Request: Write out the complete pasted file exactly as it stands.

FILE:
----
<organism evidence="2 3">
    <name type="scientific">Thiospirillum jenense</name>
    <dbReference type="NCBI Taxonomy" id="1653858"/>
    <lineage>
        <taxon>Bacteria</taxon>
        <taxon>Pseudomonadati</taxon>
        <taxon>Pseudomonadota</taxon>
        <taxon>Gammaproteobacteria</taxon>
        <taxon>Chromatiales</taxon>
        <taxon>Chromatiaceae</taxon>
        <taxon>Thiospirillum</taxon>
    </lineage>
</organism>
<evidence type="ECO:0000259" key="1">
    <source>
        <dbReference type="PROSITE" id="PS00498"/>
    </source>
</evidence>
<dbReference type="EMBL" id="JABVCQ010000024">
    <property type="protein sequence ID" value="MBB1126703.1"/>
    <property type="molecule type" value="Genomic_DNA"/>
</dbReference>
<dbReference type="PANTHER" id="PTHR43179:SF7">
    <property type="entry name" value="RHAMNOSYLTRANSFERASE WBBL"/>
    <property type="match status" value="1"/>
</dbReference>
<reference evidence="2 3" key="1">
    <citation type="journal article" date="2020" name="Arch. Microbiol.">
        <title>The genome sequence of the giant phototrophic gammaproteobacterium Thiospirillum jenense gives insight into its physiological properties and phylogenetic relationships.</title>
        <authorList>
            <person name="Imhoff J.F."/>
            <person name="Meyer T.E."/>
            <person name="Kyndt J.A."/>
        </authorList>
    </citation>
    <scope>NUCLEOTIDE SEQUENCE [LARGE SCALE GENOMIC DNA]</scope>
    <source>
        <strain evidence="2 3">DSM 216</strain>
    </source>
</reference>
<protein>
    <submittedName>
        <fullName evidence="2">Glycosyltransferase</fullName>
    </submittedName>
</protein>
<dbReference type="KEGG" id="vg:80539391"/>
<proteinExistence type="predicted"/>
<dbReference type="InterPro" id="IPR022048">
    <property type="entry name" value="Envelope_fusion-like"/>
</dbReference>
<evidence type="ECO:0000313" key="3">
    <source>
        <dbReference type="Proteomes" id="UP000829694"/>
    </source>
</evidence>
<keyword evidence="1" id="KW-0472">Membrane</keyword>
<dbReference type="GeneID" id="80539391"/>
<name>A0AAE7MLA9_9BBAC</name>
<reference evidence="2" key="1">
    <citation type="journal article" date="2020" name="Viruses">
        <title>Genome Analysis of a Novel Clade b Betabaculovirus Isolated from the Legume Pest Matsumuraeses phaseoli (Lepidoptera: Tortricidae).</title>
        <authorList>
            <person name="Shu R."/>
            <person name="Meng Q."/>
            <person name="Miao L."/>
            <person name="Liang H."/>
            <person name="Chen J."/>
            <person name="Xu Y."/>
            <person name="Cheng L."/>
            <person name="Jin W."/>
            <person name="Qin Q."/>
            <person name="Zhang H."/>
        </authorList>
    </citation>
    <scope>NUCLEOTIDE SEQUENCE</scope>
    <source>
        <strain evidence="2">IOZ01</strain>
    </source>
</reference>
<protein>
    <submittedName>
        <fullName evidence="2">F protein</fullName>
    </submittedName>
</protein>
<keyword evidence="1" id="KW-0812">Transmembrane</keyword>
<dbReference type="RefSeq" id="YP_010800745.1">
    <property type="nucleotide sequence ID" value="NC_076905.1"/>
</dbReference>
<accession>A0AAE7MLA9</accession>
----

<organism evidence="2 3">
    <name type="scientific">Thiospirillum jenense</name>
    <dbReference type="NCBI Taxonomy" id="1653858"/>
    <lineage>
        <taxon>Bacteria</taxon>
        <taxon>Pseudomonadati</taxon>
        <taxon>Pseudomonadota</taxon>
        <taxon>Gammaproteobacteria</taxon>
        <taxon>Chromatiales</taxon>
        <taxon>Chromatiaceae</taxon>
        <taxon>Thiospirillum</taxon>
    </lineage>
</organism>
<evidence type="ECO:0000259" key="1">
    <source>
        <dbReference type="PROSITE" id="PS00498"/>
    </source>
</evidence>
<dbReference type="EMBL" id="JABVCQ010000024">
    <property type="protein sequence ID" value="MBB1126703.1"/>
    <property type="molecule type" value="Genomic_DNA"/>
</dbReference>
<dbReference type="PANTHER" id="PTHR43179:SF7">
    <property type="entry name" value="RHAMNOSYLTRANSFERASE WBBL"/>
    <property type="match status" value="1"/>
</dbReference>
<reference evidence="2 3" key="1">
    <citation type="journal article" date="2020" name="Arch. Microbiol.">
        <title>The genome sequence of the giant phototrophic gammaproteobacterium Thiospirillum jenense gives insight into its physiological properties and phylogenetic relationships.</title>
        <authorList>
            <person name="Imhoff J.F."/>
            <person name="Meyer T.E."/>
            <person name="Kyndt J.A."/>
        </authorList>
    </citation>
    <scope>NUCLEOTIDE SEQUENCE [LARGE SCALE GENOMIC DNA]</scope>
    <source>
        <strain evidence="2 3">DSM 216</strain>
    </source>
</reference>
<protein>
    <submittedName>
        <fullName evidence="2">Glycosyltransferase</fullName>
    </submittedName>
</protein>
<dbReference type="KEGG" id="vg:80539391"/>
<proteinExistence type="predicted"/>
<dbReference type="InterPro" id="IPR022048">
    <property type="entry name" value="Envelope_fusion-like"/>
</dbReference>
<evidence type="ECO:0000313" key="3">
    <source>
        <dbReference type="Proteomes" id="UP000829694"/>
    </source>
</evidence>
<keyword evidence="1" id="KW-0472">Membrane</keyword>
<dbReference type="GeneID" id="80539391"/>
<name>A0AAE7MLA9_9BBAC</name>
<reference evidence="2" key="1">
    <citation type="journal article" date="2020" name="Viruses">
        <title>Genome Analysis of a Novel Clade b Betabaculovirus Isolated from the Legume Pest Matsumuraeses phaseoli (Lepidoptera: Tortricidae).</title>
        <authorList>
            <person name="Shu R."/>
            <person name="Meng Q."/>
            <person name="Miao L."/>
            <person name="Liang H."/>
            <person name="Chen J."/>
            <person name="Xu Y."/>
            <person name="Cheng L."/>
            <person name="Jin W."/>
            <person name="Qin Q."/>
            <person name="Zhang H."/>
        </authorList>
    </citation>
    <scope>NUCLEOTIDE SEQUENCE</scope>
    <source>
        <strain evidence="2">IOZ01</strain>
    </source>
</reference>
<protein>
    <submittedName>
        <fullName evidence="2">F protein</fullName>
    </submittedName>
</protein>
<keyword evidence="1" id="KW-0812">Transmembrane</keyword>
<dbReference type="RefSeq" id="YP_010800745.1">
    <property type="nucleotide sequence ID" value="NC_076905.1"/>
</dbReference>
<accession>A0AAE7MLA9</accession>